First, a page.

Establish a Plan to Master the Disaster
In March 2021, a massive fire severely damaged Europe’s third-largest hosting company’s data center and rendered two others temporarily inoperative. Thankfully, no lives were lost in the fire, but countless websites around the world were knocked offline for days;, an eternity for many companies whose survival is dependent on their online presence. While a catastrophic event of this magnitude may be mercifully rare, a multitude of other disasters are not, and being unprepared to respond and recover can pose an existential threat to a business.
Attempting to quickly cobble together a response after a disaster occurs is almost destined to fail, as a hastily executed reaction will undoubtedly miss key measures needed for a successful and rapid recovery. Proactively preparing, however, will save critical time and resources when attempting to return to normal operational status after a disaster. Since every minute of downtime can have a severe impact on revenue, a well-designed disaster recovery plan can be the difference between a temporary interruption and absolute ruin.
The frequently asked questions below have been answered to help a business understand and prepare an effective plan.
What are some of the benefits of developing a Disaster Recovery Plan (DRP)?
A DRP can significantly reduce the exorbitant costs associated with a disaster by providing the necessary steps to streamline the recovery process. Also, if a business can rapidly recover from a disaster, it will minimize the reputational damage and erosion of customer confidence associated with a drawn-out response.
What types of disasters should a business plan for?
A DRP should consider a wide array of conceivable disaster scenarios. Examples include: data center disruption, power outages, cyberattacks (particularly ransomware), natural disasters, and human error such as the accidental deletion of a network share. Responding to disasters impacting critical third-party resources and supply chains should also be considered when developing a plan.
What are some of the key elements of a DPR?
For each disaster scenario, the plan should include safety and communication protocols (e.g., who is authorized to enact the plan), contact information for employees and third parties, clearly defined roles and responsibilities, recovery action steps (e.g., offsite backup restoration instructions), network diagrams, and inventories of backups, data, applications, and hardware. The plan should also include an estimate of downtime for each disaster recovery scenario.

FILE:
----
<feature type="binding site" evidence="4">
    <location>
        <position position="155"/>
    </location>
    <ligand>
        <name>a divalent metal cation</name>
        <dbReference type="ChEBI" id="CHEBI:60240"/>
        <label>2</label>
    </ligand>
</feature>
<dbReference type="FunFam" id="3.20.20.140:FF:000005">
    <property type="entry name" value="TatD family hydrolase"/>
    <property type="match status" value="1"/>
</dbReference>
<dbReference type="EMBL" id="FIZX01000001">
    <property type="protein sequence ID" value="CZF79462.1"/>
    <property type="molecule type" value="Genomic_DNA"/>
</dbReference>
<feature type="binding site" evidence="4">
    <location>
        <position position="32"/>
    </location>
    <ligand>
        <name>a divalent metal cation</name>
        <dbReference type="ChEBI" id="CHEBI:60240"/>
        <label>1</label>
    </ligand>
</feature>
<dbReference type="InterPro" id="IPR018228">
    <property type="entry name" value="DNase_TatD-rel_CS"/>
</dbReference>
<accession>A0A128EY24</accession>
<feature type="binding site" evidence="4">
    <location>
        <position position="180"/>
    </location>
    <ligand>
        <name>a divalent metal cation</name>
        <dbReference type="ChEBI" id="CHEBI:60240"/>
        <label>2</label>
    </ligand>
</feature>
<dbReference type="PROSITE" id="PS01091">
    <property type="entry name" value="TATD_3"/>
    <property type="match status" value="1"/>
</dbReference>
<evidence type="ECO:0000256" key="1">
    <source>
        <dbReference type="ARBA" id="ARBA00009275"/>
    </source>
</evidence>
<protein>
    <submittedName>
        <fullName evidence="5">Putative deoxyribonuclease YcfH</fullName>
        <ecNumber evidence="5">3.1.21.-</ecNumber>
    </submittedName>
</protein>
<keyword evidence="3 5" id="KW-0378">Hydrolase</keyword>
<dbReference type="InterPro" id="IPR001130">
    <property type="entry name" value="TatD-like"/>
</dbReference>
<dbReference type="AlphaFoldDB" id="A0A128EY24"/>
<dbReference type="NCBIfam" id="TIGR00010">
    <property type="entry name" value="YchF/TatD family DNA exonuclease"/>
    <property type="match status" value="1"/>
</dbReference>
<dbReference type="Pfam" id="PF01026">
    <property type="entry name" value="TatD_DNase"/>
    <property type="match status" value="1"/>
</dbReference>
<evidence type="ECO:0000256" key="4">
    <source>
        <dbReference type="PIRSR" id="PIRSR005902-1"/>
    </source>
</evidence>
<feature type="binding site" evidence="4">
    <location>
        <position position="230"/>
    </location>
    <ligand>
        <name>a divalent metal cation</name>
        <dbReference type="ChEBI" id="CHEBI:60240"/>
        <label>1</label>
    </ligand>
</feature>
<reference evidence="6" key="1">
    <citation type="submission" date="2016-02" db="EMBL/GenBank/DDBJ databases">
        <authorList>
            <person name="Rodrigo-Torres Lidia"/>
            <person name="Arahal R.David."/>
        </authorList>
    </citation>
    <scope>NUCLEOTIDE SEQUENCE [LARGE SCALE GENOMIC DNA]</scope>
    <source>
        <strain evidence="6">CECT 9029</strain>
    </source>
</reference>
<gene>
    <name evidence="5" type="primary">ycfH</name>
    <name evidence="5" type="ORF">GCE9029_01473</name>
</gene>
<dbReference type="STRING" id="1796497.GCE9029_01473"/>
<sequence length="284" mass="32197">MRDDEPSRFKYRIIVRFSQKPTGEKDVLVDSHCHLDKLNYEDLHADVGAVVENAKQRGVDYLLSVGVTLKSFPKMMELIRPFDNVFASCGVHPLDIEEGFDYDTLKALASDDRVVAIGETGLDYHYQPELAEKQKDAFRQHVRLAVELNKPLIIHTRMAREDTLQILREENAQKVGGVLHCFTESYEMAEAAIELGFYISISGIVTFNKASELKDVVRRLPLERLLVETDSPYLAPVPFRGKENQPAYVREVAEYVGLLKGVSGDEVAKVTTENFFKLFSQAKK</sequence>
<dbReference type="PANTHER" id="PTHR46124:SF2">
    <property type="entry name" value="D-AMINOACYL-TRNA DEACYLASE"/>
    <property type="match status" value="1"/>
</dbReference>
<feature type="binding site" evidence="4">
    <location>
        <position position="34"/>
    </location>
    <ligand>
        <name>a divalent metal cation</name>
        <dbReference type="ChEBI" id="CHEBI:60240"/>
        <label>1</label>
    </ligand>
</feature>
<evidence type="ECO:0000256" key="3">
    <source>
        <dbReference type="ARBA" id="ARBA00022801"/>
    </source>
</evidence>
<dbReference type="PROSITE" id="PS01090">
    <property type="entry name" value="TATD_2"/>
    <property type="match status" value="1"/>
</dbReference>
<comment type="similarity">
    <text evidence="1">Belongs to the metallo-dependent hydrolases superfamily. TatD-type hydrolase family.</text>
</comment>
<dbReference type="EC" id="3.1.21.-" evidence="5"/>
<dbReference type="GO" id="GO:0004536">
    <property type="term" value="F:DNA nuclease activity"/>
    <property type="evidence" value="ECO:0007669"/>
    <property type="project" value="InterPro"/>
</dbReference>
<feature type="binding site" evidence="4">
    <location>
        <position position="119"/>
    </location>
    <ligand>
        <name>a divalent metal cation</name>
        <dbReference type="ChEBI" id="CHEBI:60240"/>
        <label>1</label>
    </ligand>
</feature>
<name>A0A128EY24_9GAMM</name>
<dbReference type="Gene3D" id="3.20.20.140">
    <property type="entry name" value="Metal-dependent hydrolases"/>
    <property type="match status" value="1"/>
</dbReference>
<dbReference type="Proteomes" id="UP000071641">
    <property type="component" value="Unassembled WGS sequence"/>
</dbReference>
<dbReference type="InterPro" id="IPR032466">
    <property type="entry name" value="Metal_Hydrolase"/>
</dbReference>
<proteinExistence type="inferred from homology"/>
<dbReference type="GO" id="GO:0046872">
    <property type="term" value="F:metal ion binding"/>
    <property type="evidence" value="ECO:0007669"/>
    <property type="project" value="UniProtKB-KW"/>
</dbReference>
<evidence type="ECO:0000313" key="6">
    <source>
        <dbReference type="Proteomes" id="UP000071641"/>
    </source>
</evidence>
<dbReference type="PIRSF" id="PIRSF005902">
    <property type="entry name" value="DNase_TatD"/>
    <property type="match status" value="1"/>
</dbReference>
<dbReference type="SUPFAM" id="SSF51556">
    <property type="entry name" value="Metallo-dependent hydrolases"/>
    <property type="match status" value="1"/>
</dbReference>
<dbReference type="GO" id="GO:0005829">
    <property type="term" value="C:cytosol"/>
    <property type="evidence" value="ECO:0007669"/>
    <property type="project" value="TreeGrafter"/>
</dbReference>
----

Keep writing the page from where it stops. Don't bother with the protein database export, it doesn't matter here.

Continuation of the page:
If a business already has had an incident response plan (IRP), should they develop a DRP?
Yes. A DRP provides guidance related to business continuity after a disaster, while an incident response plan provides steps related to responding when sensitive data has been compromised. While the plans may share some similar elements, they should be developed and tested separately.
Is a DRP the same thing as a Business Continuity Plan (BCP)?
No. While there is overlap between the two plans, the primary difference is that a BCP is focused on maintaining operations during and immediately after an unexpected interruption, while a DRP focuses on returning the business to normal operational status after an unexpected interruption. While similar in nature, think of a BCP as a roadmap to temporarily function until the DRP helps a business restore operations to how they were before the interruption occurred.
Should the development of a DRP be handled solely by IT?
No. If possible, the development of a DRP should include key members from each of your organization’s departments. By involving team members from different departments, light will be shed on otherwise overlooked disaster scenarios. Another benefit of taking a holistic team approach is that all departments understand the approximate recovery time needed after a disaster, as well as their responsibilities during the recovery process.
After a business has created a DRP, can they let their guard down?
No. While developing a DRP is a critically important accomplishment, there are additional steps required to maximize the chance of successfully recovering from a disaster. Once the plan has been prepared, it should be tested on a regular basis. These tests will help to identify areas of the plan that need improvement or that are obsolete due to technology or personnel changes. Since a full-blown disaster recovery test may not be feasible, table-top simulated testing is an acceptable alternative.
To help prepare for a disaster, consider setting up a meeting to discuss how Citrin Cooperman can help your business. To get started, please reach out to Michael Camacho at firstname.lastname@example.org or Kevin Ricci at email@example.com.
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